Tagged With pipa

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There's a problem at the top of the governmental food chain: a lack of understanding about the internet. It's happening in government's all over the world. In Australia, the US and even in Europe, governments are lining up behind bills like SOPA and PIPA and rolling over on internet freedom, but with what little freedom we have left, we can fight to save the open internet. This is part two of Gizmodo Australia's interview with Alexis Ohanian, founder of Reddit turned internet activist.

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TorrentFreak has posted a supposedly leaked presentation by the RIAA's chief lawyer that says that it defended SOPA and PIPA even though it knew the censorship legislation wouldn't be effective against music piracy. Is the RIAA for real, or are they just covering their arses? And what does it mean for your freedom going forward?

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Copyright maths might not be something you've lent much thought to before, but in this talk Rob Reid — founder of Rhapsody — tries to explain the silly numbers that are used to justify SOPA and PIPA. He's very funny, and his talk is very interesting. Turns out your iPod might be worth more than you thought.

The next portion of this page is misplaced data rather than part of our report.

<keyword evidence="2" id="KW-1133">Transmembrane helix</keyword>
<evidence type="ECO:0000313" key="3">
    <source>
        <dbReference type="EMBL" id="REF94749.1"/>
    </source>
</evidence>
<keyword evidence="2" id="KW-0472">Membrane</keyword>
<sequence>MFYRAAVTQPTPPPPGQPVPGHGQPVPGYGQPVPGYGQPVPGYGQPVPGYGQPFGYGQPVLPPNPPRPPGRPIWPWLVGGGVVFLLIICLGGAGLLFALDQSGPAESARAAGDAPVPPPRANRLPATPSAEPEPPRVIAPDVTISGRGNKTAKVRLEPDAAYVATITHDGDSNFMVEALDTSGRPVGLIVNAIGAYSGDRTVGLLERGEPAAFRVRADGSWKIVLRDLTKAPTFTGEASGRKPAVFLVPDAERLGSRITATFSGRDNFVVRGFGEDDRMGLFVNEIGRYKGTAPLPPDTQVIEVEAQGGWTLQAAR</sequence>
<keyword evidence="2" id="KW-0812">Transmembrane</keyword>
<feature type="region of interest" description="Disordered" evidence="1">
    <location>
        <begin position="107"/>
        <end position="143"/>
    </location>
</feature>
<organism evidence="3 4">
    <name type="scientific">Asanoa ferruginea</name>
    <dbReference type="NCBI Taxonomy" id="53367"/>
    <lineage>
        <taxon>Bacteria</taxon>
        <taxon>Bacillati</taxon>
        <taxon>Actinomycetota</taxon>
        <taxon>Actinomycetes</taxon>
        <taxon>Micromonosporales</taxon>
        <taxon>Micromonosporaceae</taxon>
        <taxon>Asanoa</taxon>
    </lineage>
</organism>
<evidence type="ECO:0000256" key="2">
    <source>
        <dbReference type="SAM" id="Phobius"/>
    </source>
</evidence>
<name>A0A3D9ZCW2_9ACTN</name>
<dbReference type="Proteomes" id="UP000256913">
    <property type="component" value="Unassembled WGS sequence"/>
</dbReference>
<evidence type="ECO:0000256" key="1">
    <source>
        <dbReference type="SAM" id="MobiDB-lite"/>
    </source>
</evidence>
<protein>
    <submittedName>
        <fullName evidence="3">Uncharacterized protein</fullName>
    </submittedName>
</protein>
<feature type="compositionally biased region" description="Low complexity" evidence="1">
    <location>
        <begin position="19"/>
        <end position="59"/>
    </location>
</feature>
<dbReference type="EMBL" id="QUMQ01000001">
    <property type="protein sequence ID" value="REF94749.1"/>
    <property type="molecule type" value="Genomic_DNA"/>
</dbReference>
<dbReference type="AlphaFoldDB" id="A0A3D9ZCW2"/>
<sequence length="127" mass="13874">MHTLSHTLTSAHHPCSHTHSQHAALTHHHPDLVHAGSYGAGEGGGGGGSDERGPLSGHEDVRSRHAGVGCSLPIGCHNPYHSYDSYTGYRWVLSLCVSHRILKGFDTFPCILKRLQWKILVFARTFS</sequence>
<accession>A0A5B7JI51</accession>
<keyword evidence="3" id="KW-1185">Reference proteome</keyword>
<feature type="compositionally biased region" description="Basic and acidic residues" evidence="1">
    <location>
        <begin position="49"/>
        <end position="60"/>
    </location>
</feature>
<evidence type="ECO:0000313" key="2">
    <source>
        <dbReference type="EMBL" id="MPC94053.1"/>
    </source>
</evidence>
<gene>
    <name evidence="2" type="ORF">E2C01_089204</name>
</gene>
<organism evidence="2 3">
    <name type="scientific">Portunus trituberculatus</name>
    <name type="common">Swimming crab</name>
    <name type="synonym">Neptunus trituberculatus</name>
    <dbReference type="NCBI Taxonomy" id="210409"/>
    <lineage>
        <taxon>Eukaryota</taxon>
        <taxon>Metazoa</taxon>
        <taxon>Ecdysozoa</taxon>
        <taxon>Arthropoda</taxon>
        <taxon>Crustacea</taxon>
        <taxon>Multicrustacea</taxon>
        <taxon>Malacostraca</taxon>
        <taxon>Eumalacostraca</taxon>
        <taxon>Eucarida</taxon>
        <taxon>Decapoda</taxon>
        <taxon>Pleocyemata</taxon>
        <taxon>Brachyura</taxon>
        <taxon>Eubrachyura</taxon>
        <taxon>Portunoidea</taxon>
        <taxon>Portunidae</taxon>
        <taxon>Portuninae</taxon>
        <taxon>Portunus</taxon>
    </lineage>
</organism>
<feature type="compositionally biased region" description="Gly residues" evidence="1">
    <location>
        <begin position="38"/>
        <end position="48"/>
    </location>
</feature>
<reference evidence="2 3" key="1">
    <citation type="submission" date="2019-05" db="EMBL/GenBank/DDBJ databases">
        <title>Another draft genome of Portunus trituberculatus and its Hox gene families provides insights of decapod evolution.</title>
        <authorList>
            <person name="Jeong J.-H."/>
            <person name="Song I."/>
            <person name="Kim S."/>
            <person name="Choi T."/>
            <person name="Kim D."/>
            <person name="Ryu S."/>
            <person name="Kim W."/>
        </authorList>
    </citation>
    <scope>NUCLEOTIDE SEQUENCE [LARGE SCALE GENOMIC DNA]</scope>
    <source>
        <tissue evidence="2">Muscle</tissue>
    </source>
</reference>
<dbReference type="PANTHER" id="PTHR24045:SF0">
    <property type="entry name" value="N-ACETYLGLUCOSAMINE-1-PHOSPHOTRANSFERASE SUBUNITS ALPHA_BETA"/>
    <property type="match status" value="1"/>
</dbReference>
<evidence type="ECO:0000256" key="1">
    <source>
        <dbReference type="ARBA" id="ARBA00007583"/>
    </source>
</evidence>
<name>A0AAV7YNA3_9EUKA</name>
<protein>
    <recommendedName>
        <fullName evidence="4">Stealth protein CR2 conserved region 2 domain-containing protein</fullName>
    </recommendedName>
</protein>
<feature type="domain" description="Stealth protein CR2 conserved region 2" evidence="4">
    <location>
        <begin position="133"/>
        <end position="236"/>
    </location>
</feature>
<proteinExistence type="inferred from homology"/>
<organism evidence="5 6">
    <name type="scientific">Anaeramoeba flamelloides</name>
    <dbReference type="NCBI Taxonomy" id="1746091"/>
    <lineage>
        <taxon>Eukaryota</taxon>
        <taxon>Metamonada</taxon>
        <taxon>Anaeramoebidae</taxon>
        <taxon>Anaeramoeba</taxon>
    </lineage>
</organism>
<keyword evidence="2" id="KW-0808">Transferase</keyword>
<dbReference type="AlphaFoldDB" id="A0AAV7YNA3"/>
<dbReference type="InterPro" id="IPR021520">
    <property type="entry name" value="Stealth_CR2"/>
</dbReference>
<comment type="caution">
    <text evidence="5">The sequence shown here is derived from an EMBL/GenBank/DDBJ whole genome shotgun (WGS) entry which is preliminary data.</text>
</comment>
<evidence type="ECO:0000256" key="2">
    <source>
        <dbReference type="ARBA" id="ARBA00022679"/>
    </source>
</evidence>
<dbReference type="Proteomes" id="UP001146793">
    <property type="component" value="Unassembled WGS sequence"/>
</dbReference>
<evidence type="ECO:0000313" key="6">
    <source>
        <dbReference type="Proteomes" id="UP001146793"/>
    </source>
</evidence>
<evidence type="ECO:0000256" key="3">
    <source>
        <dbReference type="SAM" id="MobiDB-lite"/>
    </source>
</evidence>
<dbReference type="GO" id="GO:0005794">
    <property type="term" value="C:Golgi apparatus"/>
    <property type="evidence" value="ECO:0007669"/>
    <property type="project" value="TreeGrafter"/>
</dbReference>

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The Anti-Counterfeiting Trade Agreement certainly sounds, just on the name of the thing alone, like not such a bad idea. But for the basic principles of personal privacy it is, and it's the latest in the recent rash of acronymic acts that the Internet's up in arms about. Here's what we in Australia need to know.

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Another bill which would have violated the civil liberties of many — Hawaii's H.B. 2288 Internet Dossier bill — has been pulled off the table following public outrage. And for good reason; the law would have tracked every website Hawaiians visited and linked that browsing history to a name and address. It opened the door to profound first and fourth US amendment violations. But worst of all, it was born out of ignorance.

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Senator Chuck Grassley, previously documented for his inability to express a coherent thought via World Wide Web, just had that burden removed: his Twitter account has been hacked. For the first time ever, his tweets make sense!

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Yesterday was, it turns out, a good day: so far, 18 senators previously in favour of PIPA now oppose it, seven of whom were former co-sponsors of the act.

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Wikipedia may be going dark within an hour in protest of SOPA/PIPA but that doesn't mean it's going offline completely. With very little work, you'll be able to access the online encyclopedia tomorrow — even if it does go against the spirit of the protest.